This is no fabrication. A few weeks ago, I woke from a nightmare having dreamt Cone Denim, our main supplier of denim fabric, closed its doors and people were buying up everything down to bare shelves at our retail store. However, that was just a dream. Our denim supplier has been producing quality denim for over 125 years and has the oldest denim mill in the United States of America. A shut-down of its famous White Oak Plant which produces its U.S.-made denim and is the last mill standing that makes selvage denim in the USA is very unlikely. Right?
The day before writing this, I saw a spike in sales and I thought, maybe it was due to the results of the articles being written, inspired by our press release a few days earlier. Later that night after work, my wife asked if I heard the news about Cone Mills White Oak Plant closing. I thought, clearly she was mistaken and I went online to check it out.
If you are not familiar with Cone Denim Mills, they have been America’s leading supplier of high-quality denim fabrics to apparel brands since 1891. Nearly all of the most popular and successful small to mid-sized domestic jeans makers in the United States rely on Cone Denim as a key supplier. At Williamsburg Garment Company, about 90% of the denim we use is American-made Cone Denim. I stress the point that we use American-made denim because Cone branded denim is also manufactured in mills located in China and Mexico. I learned from dealing with import complications and extra costs, to walk into the Cone showroom or tradeshow booth and stress, only show me the new American-made fabrics.
After doing some research and contacting Cone Denim, I was shocked to learn that Cone was indeed planning to close its 112-year-old White Oak Plant in Greensboro, North Carolina, which produces all of the company’s American-made denim and employs nearly 200 people. Initially, I hoped this was one of those times when an announcement is made for the closing or end of something very dear to a fan group, like Jay-Z’s Black Album. Closing announcements can sometimes be used to ignite sales, meanwhile re-organizing and re-opening is really what is planned.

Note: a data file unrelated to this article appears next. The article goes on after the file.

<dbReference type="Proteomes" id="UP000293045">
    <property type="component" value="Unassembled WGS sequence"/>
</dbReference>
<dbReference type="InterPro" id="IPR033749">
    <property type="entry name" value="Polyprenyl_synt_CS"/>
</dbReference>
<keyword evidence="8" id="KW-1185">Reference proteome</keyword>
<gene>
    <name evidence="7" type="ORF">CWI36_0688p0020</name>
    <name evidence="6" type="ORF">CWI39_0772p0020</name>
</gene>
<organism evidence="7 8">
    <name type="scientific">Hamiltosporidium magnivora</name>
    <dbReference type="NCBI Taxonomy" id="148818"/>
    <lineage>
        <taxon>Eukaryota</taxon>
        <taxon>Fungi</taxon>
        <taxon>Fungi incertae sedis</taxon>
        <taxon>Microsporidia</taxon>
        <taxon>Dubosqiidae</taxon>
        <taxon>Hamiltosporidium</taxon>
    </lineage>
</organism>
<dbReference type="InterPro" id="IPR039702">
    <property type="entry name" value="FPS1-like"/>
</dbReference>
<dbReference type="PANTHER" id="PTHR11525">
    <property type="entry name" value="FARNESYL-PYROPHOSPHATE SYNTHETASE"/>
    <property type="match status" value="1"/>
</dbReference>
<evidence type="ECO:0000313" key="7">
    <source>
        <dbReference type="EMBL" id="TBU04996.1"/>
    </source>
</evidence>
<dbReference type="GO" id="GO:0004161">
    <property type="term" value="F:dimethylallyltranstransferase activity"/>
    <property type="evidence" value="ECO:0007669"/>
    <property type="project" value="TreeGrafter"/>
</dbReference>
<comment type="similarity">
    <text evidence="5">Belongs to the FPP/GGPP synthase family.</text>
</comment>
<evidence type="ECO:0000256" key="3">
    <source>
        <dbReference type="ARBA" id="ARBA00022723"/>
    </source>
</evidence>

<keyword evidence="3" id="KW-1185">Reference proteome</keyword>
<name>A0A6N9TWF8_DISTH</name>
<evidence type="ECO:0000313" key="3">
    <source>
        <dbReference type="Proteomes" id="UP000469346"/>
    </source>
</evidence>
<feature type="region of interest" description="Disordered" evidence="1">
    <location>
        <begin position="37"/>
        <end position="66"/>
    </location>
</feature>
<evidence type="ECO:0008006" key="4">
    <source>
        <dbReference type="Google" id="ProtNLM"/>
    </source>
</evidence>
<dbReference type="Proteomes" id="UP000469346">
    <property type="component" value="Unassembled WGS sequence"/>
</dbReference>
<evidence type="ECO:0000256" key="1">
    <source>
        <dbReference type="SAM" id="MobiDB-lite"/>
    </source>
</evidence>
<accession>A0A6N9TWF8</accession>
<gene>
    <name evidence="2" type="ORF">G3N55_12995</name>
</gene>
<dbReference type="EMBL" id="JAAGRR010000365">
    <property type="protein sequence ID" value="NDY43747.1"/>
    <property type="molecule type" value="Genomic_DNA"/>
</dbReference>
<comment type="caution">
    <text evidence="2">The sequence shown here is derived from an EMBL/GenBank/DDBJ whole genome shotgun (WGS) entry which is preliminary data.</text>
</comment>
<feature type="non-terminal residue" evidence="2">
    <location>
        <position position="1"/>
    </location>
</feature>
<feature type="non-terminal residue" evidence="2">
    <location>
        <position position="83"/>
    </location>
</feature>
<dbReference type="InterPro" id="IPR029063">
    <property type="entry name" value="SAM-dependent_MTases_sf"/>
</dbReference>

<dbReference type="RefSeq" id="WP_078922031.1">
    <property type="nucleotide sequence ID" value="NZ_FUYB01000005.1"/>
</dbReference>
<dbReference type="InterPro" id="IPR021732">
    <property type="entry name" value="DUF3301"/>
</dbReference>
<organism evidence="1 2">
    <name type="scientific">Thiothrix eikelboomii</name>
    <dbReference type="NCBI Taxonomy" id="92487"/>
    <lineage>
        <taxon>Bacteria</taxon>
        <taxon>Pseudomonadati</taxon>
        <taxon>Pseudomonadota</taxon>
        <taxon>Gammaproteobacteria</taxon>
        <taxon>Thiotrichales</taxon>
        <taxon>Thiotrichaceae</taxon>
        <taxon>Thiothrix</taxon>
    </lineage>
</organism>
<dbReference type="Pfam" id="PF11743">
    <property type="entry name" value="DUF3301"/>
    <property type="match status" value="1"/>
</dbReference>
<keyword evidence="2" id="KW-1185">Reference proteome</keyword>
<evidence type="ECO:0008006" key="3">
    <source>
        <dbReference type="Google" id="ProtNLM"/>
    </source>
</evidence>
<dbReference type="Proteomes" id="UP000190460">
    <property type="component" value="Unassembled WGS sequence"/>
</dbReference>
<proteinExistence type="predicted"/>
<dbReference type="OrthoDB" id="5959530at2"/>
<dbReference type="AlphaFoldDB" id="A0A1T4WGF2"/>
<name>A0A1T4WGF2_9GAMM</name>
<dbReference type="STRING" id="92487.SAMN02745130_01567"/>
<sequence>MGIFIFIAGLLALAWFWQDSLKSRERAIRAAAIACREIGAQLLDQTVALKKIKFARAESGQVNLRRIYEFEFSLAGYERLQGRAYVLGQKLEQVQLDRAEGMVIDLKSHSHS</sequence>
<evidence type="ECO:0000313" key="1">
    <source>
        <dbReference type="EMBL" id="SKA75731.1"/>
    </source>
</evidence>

I hoped and suspected something would be announced later like, deciding to downsize the White Oak Plant or move the production to a new smaller more optimized manufacturing facility. However, after remembering International Textile Group, Cone Denim’s parent company was acquired via a Public-to-Private transaction in October 2016 by the investment firm Platinum Equity, I feared the worst, knowing the thinking behind money people. When it’s strictly about turning a profit, closing the least profitable parts of an operation, like U.S. manufacturing, to focus on the more profitable parts, like foreign manufacturing, is normal thinking.
This seems to be what may be happening as a rep at Cone Denim has informed me, “ultimately there will no longer be any denim (wide and selvage) produced in the USA after December 31, 2017. All denim operations will be focused out of Mexico and China.”
Are the days of buying American-made jeans manufactured in denim fabric made in the USA coming to an end?
I sat in the park later that day teary-eyed in unbelief. Thinking this can’t be happening. Will 2018 be the last year to get true American-made jeans manufactured with denim made in the USA? Will the U.S.-made denim supply run out? Will American-made jeans be defined from that point on as jeans sewn in the USA of Mexican, Japanese or Chinese-produced fabrics?